(Editor’s note: Peter Maguire is a surfer, war crimes investigator and author ofThai Stick: Surfers, Scammers, and the Untold Story of the Marijuana Trade (movie rights optioned by Kelly Slater), Law and War, Facing Death in Cambodia and Breathe, the new bio on jiujitsu icon Rickson Gracie. Ain’t much ol Petey can’t do. The following story, appears on Pete’s substack Sour Milk, subscribe, it’s free etc.)

The surfers wore jerseys with the name of a women who had inspired them today. My personal favourite was Jadson Andre’s quite hilarious choice of Jess Miley-Dyer. In a weird way it was very on-brand. The surfers wore jerseys with the name of a women who had inspired them today. My personal favourite was Jadson Andre’s quite hilarious choice of Jess Miley-Dyer. In a weird way it was very on-brand. Genius gamesmanship or the greatest burn ever? You be the judge. (Kelly, meanwhile, chose fellow Floridian and four-time Champ Lisa Andersen.) | Photo: WSL

Kelly Slater shocks world with first round loss at Supertubos, Portugal, in surf deemed so terrible WSL “sends women out first to enjoy it!”

"Kelly's Pipe win could well be a heavy curse he carries all year. The curse of unrealistic expectations."

Four men’s heats completed.

Worth a report?

I think so.

Supertubos looked nothing like it should today. The wind was howling cross-off and it was frankly junk.

In honour of International Women’s Day, presumably, they sent the women out first to enjoy it.

There was a new addition to the booth in the form of Paul Evans. No stranger to commentary, of course, though normally relegated to the lower leagues or Nazare comps no-one gives a whistling shit about.

Being a Portugal veteran, he’s no stranger either, I would presume, to the occasional bifter at Consolacao pier along the beach and some crumbly peaks that don’t involve your face being chewed off by rabid bodyboarders at Supertubos. And I guess that only through personal experience of fleeing there or Molhe Leste just to the north in search of a more relaxing atmosphere. Supertubos is tough when it’s on and often only borderline makeable for non-freaks who prefer waves on their feet.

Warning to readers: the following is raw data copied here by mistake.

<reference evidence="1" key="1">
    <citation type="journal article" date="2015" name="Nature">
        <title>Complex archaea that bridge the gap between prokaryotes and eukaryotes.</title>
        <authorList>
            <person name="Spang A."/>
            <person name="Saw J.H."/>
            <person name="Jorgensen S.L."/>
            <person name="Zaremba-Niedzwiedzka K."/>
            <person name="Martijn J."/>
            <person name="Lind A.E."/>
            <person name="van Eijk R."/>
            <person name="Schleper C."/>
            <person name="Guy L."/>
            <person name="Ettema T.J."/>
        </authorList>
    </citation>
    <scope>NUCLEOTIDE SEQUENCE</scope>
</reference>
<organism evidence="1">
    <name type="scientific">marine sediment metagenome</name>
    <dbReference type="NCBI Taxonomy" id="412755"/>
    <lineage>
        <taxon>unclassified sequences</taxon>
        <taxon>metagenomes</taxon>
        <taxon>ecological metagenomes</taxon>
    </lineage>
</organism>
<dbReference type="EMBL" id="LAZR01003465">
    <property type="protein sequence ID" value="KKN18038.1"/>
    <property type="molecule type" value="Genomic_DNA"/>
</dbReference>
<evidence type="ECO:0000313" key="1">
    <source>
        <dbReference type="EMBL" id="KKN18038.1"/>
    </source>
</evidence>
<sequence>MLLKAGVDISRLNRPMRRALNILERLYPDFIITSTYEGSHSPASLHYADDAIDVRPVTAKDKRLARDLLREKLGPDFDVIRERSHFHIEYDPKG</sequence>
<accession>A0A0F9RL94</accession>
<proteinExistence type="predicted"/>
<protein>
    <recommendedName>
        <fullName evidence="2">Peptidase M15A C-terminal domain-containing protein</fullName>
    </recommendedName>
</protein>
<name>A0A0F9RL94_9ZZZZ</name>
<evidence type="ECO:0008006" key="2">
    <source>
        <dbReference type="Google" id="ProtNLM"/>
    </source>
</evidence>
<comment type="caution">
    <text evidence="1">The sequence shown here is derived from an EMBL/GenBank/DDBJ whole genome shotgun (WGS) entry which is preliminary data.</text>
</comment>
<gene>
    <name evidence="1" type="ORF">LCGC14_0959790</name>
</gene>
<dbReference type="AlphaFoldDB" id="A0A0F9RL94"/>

For my money Evans is one of the sharpest wits in surfing. Good on him getting one up on his pal Ben Mondy, who’s left writing articles on the WSL site with titles like “Five Moments That Lifted The Mood And Made Us Smile In 2021”.

Cutting edge.

I hope we hear more from Evans at this level. Shame about the accent, really.

The surfers wore jerseys with the name of a women who had inspired them today. My personal favourite was Jadson Andre’s quite hilarious choice of Jess Miley-Dyer. In a weird way it was very on-brand.

Genius gamesmanship or the greatest burn ever? You be the judge.

And anyway, WSL, International Women’s Day isn’t til March 8th, but today is World Book Day!

Why not have the surfers put the names of their favourite literary characters on their backs? Is it because it would be all Gruffalos and Harry Potters?

Except for Nat Young (Legolas), Leo Fioravanti (Christian Grey) and Kanoa Igarashi (Draco Malfoy).

Slater faced off against two sparky rookies in Sammy Pupo and Imaikalani deVault. Both appear to be made from elastic and semtex and spun wildly and cleanly, leaving Slater looking dated and forced to surf in the losers round. This was always the danger in anything but huge reef barrels.

The Pipe win could well be a heavy curse he carries all year. The curse of unrealistic expectations.

Pete Mel rolled out a classic euphemism in saying that Slater “wasn’t super excited about these waves”. Strider was more blunt in saying he was “pretty vocal about not wanting to surf today”.

Kelly doesn’t like the cold, apparently. Makes sense. It’s warm in hell.

Just on that “cold” thing.

Portugal is not cold.

There’s never been a proper cold water wave on the WCT and that’s a major oversight.

Aside from the fact that everyone involved in making these decisions is soft, why not add a cold water spot? There are plenty of world class options and it would add a fascinating new dynamic to the tour and a challenge for the surfers.

I’ve said it before and I’ll keep saying it: the tour needs a real cold water stop.

Paul Evans played a welcome aggravator in Kelly’s heat by prodding Pete to see what he thought of Kelly’s scores. He was awarded a 4.67 for three unremarkable backside turns, which did perhaps look a little odd in the context of deVault score a minute later of 6.40 for three slightly better backside turns.

Pete thinks Kelly’s been underscored this year. Kaipo thinks he’s being unfairly judged against old Kelly. “The numbers seem a bit suppressed in the context of his actual performance,” Kaipo claimed.

I say nonsense.

Do the claims (from two men of Kelly’s age) have any validity? You tell me.

The debate and push-back against the judges and scoring was welcome contrarianism instigated by Evans. Was he freestyling? Or are the powers-that-be in their ivory tower listening? Regardless, I hope there’s more.

Italo was utterly dominant to close out the day. Ferreira and Portugal go together like MDMA and house music.

Put some euphoric bets on that.